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Know the right fork and watch that e-mail

During an important lunch meeting early in his career, a young man attempted to squeeze lemon juice into his iced tea. Instead, he shot it, with laser-beam accuracy, into the eye of his guest, the chief executive of a top corporation.

While the victim was gracious, the mortified perpetrator of this long-ago faux pas was now clearly on the defensive, and didn't get as much out of the meeting as he had hoped. Still, the damage wasn't long-lasting; the lemon squeezer's career has lasted long enough to write this column. But I never again squeezed a lemon without cupping my hands over the glass.

Gaffes like that don't usually unhinge a career unless they're chronic, but they don't help it, either. Joanne Mahanes, career development coordinator at the University of Virginia's College of Arts and Sciences, tells of a student who lost out on a job offer because he salted his food before tasting it at a lunch interview. The recruiter took this as a sign of hasty decisionmaking, says Mahanes, who also offers table manners training to students and corporate employees.

"In climbing the slippery ladder of success, people have to recognize that they will never get promoted if their bosses and customers don't see them as looking and acting the part," said Ann Marie Sabath, founder of At Ease Inc., a Cincinnati company that offers corporate etiquette training.

Issues of etiquette abound in the workplace, from dining habits to meeting protocol to client relations. And new issues continue to surface. Who, until recently, had heard of "netiquette," the rules of behavior governing use of the Internet? No wonder protocol consultants and business-school courses on manners are proliferating. Here are some of today's etiquette flashpoints:

+ Introductions: Craig McDuffee, a Hewlett-Packard sales manager in Chicago, bemoans the first-name informality that has crept into these all-important moments when first impressions are made. He was brought up to refer to people as "sir" or "ma'am" when introduced, and thinks it's still the best course unless you're invited to use first names. "You get set in a bad light immediately over the introduction process," he said.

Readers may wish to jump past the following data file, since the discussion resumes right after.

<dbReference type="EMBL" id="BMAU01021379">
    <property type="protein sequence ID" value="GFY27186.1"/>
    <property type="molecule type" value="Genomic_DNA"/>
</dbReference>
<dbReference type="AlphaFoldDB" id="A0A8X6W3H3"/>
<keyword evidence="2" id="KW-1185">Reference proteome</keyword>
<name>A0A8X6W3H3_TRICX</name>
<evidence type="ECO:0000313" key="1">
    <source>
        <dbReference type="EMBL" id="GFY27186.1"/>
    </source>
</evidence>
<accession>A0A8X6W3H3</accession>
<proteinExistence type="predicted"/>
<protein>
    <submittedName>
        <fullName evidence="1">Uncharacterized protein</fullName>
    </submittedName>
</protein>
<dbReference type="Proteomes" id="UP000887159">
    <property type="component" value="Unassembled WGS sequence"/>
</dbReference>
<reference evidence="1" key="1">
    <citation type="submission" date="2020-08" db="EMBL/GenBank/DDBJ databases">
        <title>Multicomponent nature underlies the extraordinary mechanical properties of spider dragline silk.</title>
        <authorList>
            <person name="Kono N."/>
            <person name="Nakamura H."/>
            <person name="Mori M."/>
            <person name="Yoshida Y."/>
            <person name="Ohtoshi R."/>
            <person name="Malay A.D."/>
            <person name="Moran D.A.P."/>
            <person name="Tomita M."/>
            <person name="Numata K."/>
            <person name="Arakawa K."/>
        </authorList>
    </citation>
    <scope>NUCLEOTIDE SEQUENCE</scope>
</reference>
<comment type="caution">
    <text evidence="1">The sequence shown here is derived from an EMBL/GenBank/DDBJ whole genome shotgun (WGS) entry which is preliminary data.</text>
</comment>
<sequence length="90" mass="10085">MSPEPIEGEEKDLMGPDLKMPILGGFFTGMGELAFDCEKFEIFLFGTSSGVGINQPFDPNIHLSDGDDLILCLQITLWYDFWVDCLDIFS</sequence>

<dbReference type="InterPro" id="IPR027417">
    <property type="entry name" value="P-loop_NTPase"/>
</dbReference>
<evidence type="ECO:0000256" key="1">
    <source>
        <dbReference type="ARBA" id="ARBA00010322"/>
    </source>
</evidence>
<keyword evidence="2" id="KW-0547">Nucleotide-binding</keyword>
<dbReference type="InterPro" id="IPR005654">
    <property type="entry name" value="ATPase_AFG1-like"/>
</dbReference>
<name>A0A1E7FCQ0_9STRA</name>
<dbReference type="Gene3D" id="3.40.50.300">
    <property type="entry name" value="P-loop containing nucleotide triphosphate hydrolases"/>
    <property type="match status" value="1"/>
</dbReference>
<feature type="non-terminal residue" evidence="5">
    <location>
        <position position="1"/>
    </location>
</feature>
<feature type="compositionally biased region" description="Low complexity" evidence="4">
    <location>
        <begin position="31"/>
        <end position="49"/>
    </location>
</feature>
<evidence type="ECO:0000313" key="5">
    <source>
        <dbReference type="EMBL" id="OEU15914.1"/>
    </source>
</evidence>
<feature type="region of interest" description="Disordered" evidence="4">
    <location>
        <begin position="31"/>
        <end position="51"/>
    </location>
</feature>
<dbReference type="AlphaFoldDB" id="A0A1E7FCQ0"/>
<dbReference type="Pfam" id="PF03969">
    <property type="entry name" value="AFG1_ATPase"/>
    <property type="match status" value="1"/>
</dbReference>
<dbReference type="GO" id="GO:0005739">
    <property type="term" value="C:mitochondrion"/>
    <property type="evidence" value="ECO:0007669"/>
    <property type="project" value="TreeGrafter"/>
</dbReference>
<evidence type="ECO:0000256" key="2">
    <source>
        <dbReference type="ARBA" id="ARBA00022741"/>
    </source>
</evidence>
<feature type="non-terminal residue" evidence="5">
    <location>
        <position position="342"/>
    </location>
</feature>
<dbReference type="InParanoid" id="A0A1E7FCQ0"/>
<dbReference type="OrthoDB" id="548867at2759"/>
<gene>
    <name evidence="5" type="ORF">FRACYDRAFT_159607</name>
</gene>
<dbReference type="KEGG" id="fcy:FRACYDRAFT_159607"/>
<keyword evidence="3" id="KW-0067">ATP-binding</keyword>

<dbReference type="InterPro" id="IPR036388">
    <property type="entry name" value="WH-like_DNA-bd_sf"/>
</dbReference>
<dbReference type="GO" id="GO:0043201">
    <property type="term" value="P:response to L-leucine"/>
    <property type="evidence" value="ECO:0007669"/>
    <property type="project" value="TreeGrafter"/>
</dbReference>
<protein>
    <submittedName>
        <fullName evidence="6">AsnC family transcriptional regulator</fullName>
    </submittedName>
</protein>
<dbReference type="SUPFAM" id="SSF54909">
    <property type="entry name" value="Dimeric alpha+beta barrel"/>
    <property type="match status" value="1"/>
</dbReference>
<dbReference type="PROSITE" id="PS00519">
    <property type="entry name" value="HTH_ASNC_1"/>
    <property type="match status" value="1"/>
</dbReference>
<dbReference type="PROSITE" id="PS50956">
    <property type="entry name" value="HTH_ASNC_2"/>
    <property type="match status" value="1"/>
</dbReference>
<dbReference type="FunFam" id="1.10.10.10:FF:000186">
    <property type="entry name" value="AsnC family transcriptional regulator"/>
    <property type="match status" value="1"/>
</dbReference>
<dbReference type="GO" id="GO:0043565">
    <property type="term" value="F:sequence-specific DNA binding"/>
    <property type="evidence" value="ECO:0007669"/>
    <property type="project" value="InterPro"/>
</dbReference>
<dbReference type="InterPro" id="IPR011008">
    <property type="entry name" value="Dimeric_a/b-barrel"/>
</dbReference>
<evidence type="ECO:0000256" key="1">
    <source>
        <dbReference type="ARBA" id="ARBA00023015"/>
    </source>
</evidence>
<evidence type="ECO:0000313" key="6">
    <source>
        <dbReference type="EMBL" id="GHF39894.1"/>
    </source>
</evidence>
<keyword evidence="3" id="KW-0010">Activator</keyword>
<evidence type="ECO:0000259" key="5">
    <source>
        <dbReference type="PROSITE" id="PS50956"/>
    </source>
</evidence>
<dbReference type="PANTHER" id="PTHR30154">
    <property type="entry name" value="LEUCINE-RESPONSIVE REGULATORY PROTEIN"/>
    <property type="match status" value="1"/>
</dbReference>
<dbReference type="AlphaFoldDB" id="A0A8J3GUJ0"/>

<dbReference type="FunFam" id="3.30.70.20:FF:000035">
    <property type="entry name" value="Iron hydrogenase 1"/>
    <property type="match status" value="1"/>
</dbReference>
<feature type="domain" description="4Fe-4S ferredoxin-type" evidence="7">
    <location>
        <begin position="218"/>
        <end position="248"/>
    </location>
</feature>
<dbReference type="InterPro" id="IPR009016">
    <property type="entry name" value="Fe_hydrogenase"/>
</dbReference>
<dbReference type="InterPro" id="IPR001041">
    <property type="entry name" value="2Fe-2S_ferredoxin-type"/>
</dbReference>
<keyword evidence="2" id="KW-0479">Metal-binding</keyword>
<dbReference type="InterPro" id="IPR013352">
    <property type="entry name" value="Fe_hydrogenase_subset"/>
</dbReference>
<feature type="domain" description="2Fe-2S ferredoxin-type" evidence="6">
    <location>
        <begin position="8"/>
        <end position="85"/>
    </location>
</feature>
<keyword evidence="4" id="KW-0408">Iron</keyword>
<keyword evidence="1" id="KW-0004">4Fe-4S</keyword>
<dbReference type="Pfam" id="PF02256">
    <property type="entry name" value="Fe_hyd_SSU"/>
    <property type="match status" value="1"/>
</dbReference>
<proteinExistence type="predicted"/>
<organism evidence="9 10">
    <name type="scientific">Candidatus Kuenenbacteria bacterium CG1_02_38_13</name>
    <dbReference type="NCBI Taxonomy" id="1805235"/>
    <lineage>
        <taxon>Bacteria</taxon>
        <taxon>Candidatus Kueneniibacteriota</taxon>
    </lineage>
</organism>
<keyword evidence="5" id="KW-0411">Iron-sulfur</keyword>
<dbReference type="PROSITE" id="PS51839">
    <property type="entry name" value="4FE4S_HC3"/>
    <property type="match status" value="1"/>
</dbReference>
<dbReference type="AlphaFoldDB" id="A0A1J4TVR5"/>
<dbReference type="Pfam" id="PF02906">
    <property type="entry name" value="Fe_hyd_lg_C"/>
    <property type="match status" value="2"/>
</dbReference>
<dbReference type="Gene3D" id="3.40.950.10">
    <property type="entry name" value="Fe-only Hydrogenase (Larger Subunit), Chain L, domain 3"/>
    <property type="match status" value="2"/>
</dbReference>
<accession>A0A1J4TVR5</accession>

+ E-mail: Because it's so easy to type and send, e-mail is ripe for breaches of etiquette, says sociologist Jan Yager, a Stamford, Conn., expert on business etiquette. As e-mail increasingly dominates business correspondence, she says, "the rules of formal writing just aren't being observed." Gender-neutral first names and fuzzy new job titles that don't necessarily convey status create awkwardness. Before clicking that send button, she recommends researching the mail recipient and carefully editing messages. Excessive familiarity and informality are two pitfalls to guard against.

+ Discretion: When Linda Tripp blabbed about what Monica Lewinsky had confided to her, it raised concerns about workplace discretion, particularly among women, who tend to seek closer friendships at work than men do, Yager says. "It's important for women to understand that you don't have to spill your guts to be friends," she said.

+ Dining: Employers complain that young managers reared on microwave meals haven't been trained to dine in polite company. "How many times have you sat at a dinner where no one goes for the bread because they don't know which plate it goes on?" asked Patty Streiner, an account executive with Miller's Office Products in Cincinnati. (It's the plate on your left.)

The old rules for business dining still apply: Don't order the most expensive item, don't start eating before your host, don't drink alcohol _ even at dinner _ and don't order food that's likely to splatter, such as soup or pasta. Mahanes recalls with horror the "exploding cherry tomato" that shot across the table during a business meal and, along with a dollop of vinaigrette, plopped into her boss's lap.

+ Culture: As business goes global, rules of cultural protocol take on ever-increasing importance. Jane Segal, a sales director for Marriott International, knows, for example, that when Japanese businessmen check into a hotel, senior executives must be placed on higher floors than lower-level executives. "They take that very seriously," she said. Likewise, At Ease's Sabath says many Americans keep their hands beneath the table at a meeting or a meal. "In every country other than the U.S., that's very rude," she said.

+ Voice mail: There's no quicker way to irritate. "As someone who gets a lot of voice mail, I really appreciate it when someone has all the information ready for you and leaves it in a concise message," said Miller's Streiner. And don't mumble your name and number.

There's also an etiquette to receiving messages. If you screen calls that you don't intend to return, refer callers to someone else in your message or have someone in your office return the call, advises career coach Nella Barkley of Crystal-Barkley Corp. in New York. "Besides the courtesy, which is appreciated, it's very good business," she said. Also, when leaving instructions for callers, "tell me something," Sabath urged _ such as what time you'll return. "Don't tell me you're unavailable; I'm talking to voice mail, I know that."

Well, that about covers it. If you'll excuse me, I have to go change my voice-mail message.